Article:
Rebecca Jensen

          Artists 驻地艺术家

Born in Canada in 1993, Rebecca Jensen migrated to Australia in the late 90’s. Coming from several generations of migrants, Jensen adopted an affinity with language, heritage and their respective roles within immigration politics; this interest is now a central concern of her emerging practice. Rebecca graduated with a Bachelor of Contemporary Arts from Edith Cowan University in 2016. Towards the end of 2016, Jensen was awarded an Australian Government New Colombo Grant to participate in the overseas study and has recently concluded an eight-month research project on Shanghai's Blind Date Corner culminating in her second solo exhibition Heaven Won't Throw You a Meat Pie 天上不会掉馅饼。

Her work is multidisciplinary and often employs text. At it's most whimsical Jensen's work uses language to explore every day through humorous & often cynical haikus. In it's more serious iterations her work investigates the social phenomenon in both the Australian and Chinese context.

Jensen’s work incorporates slow processes such as traditional handset Letterpress (活字印刷)and makes use of analog modes of production in direct contrast to the immediacy of the digital age.

1993年出生于加拿大的Rebecca,在90年代后期移居澳大利亚。来自几代人都是移民的家庭背景下的她,对移民整治中中涉及到的语言、传统、和其各自角色有着一种特殊的“亲切”,这种兴趣也促使了她发现了现在其艺术实践的核心,以及她学术研究的着重点。Rebecca于2016年毕业于Edith Cowan大学,获得当代艺术学士学位。到2016年底,Rebecca获得澳大利亚政府New Colombo奖学金,并且来到中国上海留学。并且她也借此机会完成了为期8个月的《上海相亲角》研究项目。近期在Rebecca在她的第二次个展《天上不会掉馅饼》中展示了其研究成果。

Rebecca Jensen的艺术实践是多领域的,其作品也经常使用“文字”为创作媒介。她的作品有着古灵精怪的特质,通过日常幽默言语,以及俳句的形式来探索其研究主题。她也希望能通过她的作品,再一次更加严肃地讨论和调查了澳大利亚和中国的某种社会现象。

Rebecca Jensen的创作常常表达了一种“慢过程”的概念,融合了传统的活字印刷技法等需要大量时间投入的创作方式,并利用传统机械或手工的创作模式直接与数字时代的即时性创作形成鲜明对比。

Heaven Won't Throw You a Meat Pie, 2017, Umbrellas, Embroidered QR codes, Letterpress, Sound Recordings

Heaven Won't Throw You a Meat Pie, 2017, Umbrellas, Embroidered QR codes, Letterpress, Sound Recordings

Heaven Won't Throw You a Meat Pie, 2017, Umbrellas, Embroidered QR codes, Letterpress, Sound Recordings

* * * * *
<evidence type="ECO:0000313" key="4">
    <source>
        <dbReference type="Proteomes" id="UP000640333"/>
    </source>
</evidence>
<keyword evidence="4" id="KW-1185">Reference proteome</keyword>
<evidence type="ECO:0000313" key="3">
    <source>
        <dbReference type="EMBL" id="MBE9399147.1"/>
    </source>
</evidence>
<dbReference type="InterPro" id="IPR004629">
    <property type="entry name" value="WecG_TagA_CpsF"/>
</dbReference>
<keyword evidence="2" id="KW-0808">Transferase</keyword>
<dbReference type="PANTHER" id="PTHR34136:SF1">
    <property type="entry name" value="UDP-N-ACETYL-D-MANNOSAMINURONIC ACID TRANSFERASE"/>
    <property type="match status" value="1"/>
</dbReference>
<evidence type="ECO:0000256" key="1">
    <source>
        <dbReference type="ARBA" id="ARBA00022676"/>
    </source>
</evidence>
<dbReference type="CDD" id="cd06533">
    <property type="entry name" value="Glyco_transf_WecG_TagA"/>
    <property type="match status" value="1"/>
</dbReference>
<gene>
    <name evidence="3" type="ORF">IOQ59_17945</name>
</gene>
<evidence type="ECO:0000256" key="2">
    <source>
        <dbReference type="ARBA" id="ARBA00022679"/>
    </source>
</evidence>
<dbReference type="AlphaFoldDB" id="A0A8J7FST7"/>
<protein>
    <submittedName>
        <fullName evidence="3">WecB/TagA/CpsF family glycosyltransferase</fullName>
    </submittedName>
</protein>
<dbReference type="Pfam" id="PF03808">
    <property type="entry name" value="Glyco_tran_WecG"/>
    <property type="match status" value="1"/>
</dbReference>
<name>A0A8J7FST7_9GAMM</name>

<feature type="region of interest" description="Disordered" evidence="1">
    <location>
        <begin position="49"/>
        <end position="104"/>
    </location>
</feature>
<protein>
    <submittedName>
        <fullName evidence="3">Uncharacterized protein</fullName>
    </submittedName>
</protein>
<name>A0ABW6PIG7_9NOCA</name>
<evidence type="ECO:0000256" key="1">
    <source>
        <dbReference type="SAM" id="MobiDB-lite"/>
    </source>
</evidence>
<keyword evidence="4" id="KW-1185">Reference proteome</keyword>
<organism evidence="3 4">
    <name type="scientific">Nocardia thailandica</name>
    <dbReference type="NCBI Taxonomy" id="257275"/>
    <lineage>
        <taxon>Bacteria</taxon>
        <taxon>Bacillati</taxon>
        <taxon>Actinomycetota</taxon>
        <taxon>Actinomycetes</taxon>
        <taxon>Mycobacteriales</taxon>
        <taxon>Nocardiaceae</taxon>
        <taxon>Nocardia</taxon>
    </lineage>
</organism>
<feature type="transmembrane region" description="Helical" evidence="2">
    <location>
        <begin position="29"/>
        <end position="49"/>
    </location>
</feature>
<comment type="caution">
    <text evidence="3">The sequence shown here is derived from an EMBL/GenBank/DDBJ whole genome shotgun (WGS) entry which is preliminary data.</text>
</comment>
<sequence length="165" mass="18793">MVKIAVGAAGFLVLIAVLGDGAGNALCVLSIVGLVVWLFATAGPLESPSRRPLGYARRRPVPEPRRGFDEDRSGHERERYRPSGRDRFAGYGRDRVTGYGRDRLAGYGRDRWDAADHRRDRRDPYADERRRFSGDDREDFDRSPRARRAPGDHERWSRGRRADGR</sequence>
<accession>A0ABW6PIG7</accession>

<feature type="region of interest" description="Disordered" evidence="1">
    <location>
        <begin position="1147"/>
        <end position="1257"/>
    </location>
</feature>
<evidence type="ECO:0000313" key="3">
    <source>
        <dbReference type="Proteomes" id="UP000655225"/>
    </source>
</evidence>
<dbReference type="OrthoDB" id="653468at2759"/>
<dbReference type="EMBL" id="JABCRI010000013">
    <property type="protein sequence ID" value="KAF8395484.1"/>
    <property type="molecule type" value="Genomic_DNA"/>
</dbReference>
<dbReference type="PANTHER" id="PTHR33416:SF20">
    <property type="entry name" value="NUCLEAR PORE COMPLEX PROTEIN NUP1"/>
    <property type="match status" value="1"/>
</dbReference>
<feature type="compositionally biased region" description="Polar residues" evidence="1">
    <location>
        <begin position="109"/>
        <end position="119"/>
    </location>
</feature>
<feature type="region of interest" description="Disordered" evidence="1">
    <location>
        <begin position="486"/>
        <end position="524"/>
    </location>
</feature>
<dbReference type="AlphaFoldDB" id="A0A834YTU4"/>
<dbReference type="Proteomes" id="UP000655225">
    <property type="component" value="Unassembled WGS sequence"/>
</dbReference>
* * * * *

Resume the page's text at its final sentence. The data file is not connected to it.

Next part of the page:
Based on the sewing circle, a historic form of women’s congregation in both Chinese and European history, this work brought together participants to discuss what it means to be a woman in China. In particular, the discussions aimed to expand on the immense social pressure women experience to achieve both academically and professionally while contending with the traditional expectations of a wife/ mother. In reality, the discussions expanded beyond this and delved into other topics such as the increased sexual violence divorced women experience. The sewing circles functioned as an intimate space for discussion and through embroidering QR codes gave each participant an online platform to expand the conversation. In this way, the conversation begins small but can be amplified.

Originally adapted from the male garment by young urban educated women as an act of subversion, the early Qipao fell in line with the ‘boyish’ silhouette of 1920s European fashion. Though the fashion in Europe was an act of defiance against the figure-defining corset, the longstanding tradition in China of breast binding meant the garment conformed to, rather than contested, existing beauty standards. By using the Qipao as the basis for these conversations women were encouraged to be intersectional and consider that what is emancipating for one woman, is a constraint for another.